The Pike Street Hill Climb is made up of 163 stairs connecting Alaskan Way and 1st Avenue. Since its construction in 1977, the Hill Climb has served as a vital connection between the waterfront and Pike Place Market — 375 feet of steps surrounded by restaurants and bars, shops and vendors.

In 2016 Friends of Waterfront Seattle began leading an effort to improve the Hill Climb between Alaskan and Western Avenues, a vital link to the waterfront near Pier 62/63 and the Seattle Aquarium. The Hill Climb was redeveloped in the Pike Place Market between Western Avenue and 1st Street in 2010.

As we approach the rebuilding of Pier 62 — and the eventual demolition of the Alaskan Way Viaduct — we are transforming the Pike Street Hill Climb into a truly unique public space for tourists and residents alike. A connection between two iconic Seattle destinations that is iconic in its own right.

The base of the Pike Street Hill Climb before and after the Room for Change mural by Carolina Silva. Silva’s mural complements artist Nicole Kistler’s Outburst, created as part of the Office of the Waterfront’s Waterfront Exchange Art Program.

 

Last month, Friends of Waterfront Seattle partnered with Space.City, Urban ArtWorks, the Downtown Seattle Association, and artist Carolina Silva to create a mural on the Pike Street Hill Climb as part of the annual Seattle Design Festival. The mural, titled “Room for Change,” transforms graffiti-covered concrete walls into a vibrant space surrounded by a bright floral pattern.

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Celebrating the completion of Room for Change, photos by Dorothee Brand.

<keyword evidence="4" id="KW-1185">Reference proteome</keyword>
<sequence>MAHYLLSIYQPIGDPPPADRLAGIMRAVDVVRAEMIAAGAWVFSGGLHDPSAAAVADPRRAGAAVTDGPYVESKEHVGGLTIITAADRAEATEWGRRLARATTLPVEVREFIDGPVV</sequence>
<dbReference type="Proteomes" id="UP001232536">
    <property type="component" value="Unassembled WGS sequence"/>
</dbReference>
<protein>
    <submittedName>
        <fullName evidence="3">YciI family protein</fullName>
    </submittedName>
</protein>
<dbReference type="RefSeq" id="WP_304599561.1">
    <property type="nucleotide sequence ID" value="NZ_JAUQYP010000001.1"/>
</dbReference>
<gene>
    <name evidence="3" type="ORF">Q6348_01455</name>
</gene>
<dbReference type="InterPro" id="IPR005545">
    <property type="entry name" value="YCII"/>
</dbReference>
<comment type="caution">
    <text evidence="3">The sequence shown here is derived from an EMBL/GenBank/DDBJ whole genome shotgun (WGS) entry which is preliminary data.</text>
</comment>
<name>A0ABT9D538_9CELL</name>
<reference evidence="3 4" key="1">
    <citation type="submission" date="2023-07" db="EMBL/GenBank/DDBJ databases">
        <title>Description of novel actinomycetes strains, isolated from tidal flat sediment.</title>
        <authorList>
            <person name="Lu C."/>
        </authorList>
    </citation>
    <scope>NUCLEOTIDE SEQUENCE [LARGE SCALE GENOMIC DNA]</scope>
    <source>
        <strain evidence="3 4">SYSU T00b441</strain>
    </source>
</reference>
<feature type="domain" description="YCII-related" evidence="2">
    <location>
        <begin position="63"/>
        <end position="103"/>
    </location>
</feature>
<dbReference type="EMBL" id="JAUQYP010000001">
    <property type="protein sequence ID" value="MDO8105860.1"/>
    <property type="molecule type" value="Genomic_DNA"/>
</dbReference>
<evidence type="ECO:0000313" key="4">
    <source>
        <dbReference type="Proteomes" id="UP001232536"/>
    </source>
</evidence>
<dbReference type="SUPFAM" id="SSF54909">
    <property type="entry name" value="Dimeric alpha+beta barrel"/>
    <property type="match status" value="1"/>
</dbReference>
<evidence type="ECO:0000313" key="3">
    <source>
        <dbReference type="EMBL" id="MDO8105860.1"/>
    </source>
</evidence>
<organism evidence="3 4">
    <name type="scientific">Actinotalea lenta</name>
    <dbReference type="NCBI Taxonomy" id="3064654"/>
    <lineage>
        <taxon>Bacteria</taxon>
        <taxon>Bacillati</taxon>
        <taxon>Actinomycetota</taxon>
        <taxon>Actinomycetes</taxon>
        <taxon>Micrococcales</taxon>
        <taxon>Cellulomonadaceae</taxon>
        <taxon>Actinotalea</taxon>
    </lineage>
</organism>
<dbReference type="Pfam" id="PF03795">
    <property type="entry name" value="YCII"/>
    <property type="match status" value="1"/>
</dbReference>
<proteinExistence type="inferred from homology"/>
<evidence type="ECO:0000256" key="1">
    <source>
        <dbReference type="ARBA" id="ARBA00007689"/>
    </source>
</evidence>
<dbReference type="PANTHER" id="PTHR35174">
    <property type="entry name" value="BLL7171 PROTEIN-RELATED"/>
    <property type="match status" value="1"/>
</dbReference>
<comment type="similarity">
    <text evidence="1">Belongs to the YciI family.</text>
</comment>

Artist Carolina Silva reflected on her first experience creating public art, “Something I didn’t anticipate was how important the community involvement would be working in a public site…As I got used to working ‘exposed’ to the public eye it became clear how meaningful the idea of transformation or change was and how crucial, it was to work openly and involve others.”

Work on the mural spanned a week, and Silva was joined by over 40 volunteers – including neighbors, Seattle Design Festival volunteers, tourists, and members of the homeless community – in its creation. According to Silva, the group effort was inspiring. “I have loved every minute painting the mural and the moments shared there with other people during the process,” she said. “I hope the love shows through it.”

Room for Change was officially unveiled on September 21, and its dusty pink florals will provide tourists and Seattle residents alike with a reminder that graffiti-covered concrete can be transformed into something beautiful with the help of the community. Already the beautification has reduced the incidence of graffiti.

The mural will also give travelers along the hike between Pike Place Market and Alaskan Way a glimpse of changes to come for the lower Pike Street Hill Climb, including new plantings in existing beds with a planting plan by Hill Climb business Land Morphology. And we look forward to the day the Hill Climb connects to the future waterfront beginning with the rebuilt Pier 62 in 2019.

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Check out the video about the transformation, and learn more about Carolina Silva and her work at her website.